Blue Planet - Seas of Life 1 Season 2001
1. The Blue Planet The ocean's influence dominates the world's weather systems and supports an enormous range of life. This first episode demonstrates the sheer scale, power and complexity of the "Blue Planet".
2. The Deep On the floor of the ocean deep, primitive creatures crawl across the ooze. A place of mountain ranges, perpetual night, pressure extremes, the ocean floor is home to the weirdest life forms on our planet.
3. Open Ocean Endless blue stretches in every direction. The sea bed is a staggering eight kilometers deeper down and the nearest island is 500 kilometers away. There is nothing save the burning sun above and the blackened abyss below. How, then, does life exist?
4. Frozen Seas Life on the edge of a frozen sea is tough. Ice at both poles is constantly moving, and in winter freezes solid with air temperatures 70°C below freezing. Only in spring, with the retreating ice and light reaching the water, does life begin again.
5. Seasonal Seas Shafts of sunlight are the vital source of energy used by the countless billions of plankton that grow every spring and summer in the world's temperate sea, the richest of all habitats.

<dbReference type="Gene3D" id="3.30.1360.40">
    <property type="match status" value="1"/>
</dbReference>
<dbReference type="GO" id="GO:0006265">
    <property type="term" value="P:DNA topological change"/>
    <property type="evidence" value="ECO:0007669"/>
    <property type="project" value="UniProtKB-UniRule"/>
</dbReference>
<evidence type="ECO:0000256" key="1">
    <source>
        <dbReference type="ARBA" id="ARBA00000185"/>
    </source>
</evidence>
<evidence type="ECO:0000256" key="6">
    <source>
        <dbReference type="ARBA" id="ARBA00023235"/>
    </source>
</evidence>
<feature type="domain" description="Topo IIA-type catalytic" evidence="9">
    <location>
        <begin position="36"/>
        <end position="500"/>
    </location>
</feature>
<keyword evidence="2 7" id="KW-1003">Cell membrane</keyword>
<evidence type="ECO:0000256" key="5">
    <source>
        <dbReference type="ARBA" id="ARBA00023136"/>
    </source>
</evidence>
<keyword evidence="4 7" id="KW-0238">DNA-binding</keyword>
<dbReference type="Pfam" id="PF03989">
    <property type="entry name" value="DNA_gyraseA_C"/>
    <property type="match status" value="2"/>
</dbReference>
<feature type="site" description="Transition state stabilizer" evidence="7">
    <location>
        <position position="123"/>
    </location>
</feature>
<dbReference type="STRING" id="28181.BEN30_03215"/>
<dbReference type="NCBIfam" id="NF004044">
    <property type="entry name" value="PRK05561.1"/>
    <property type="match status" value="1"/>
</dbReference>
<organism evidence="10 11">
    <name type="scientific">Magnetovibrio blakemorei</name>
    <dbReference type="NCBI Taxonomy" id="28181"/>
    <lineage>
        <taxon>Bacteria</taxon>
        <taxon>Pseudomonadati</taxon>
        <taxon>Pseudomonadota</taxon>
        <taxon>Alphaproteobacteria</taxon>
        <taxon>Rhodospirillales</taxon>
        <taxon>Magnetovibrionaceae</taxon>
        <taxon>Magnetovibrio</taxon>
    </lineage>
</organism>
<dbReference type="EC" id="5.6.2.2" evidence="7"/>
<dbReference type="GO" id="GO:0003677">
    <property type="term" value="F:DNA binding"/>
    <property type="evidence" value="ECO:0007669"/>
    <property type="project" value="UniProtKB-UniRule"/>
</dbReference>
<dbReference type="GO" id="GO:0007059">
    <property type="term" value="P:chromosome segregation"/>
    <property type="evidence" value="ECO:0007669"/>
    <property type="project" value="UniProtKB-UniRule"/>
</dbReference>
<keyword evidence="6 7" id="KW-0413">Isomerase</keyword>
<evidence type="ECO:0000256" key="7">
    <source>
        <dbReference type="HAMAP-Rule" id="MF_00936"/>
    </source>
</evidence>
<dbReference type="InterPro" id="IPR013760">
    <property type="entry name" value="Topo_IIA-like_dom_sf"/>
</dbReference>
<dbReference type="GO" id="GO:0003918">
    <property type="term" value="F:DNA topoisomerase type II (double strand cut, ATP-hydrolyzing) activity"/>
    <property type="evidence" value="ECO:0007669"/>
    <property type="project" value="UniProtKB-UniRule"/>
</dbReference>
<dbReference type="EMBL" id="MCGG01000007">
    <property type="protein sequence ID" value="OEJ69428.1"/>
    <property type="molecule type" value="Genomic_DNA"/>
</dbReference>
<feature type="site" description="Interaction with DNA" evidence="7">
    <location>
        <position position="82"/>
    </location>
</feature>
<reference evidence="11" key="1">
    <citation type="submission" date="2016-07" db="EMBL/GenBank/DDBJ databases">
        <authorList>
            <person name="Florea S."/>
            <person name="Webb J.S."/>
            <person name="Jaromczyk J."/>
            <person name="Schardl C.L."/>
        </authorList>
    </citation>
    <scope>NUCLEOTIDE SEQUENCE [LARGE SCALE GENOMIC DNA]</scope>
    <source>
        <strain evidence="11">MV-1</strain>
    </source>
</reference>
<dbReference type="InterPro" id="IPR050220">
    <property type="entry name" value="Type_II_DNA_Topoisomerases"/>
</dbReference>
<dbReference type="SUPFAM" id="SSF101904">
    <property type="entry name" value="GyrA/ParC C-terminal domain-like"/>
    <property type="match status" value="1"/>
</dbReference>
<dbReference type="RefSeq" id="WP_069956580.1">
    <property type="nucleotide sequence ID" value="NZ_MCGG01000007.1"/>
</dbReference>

6. Coral Seas Coral reefs are the rainforests of the sea; fish compete for food, territory and mates within this oasis of life. Incredible time-lapse photography shows the dramatic formation of a coral reef, portraying its inhabitants and its ultimate destruction.
7. Tidal Seas Tidal marshes are one of the most productive parts of the world. Numerous plants support numerous animals, yet life is not easy: predators are attracted to these enormous quantities of food, forcing animals to seek constant protection from attack.
8. Coasts The boundary between land and sea is an exciting place, with seabirds, turtles, and marine mammals constantly coming and going.
Hard not to love this, despite a very irritating flaw in the deep sea episode. I suppose that episode would have been mostly silent without sound effects. Read morePublished 1 month ago by Jim Loy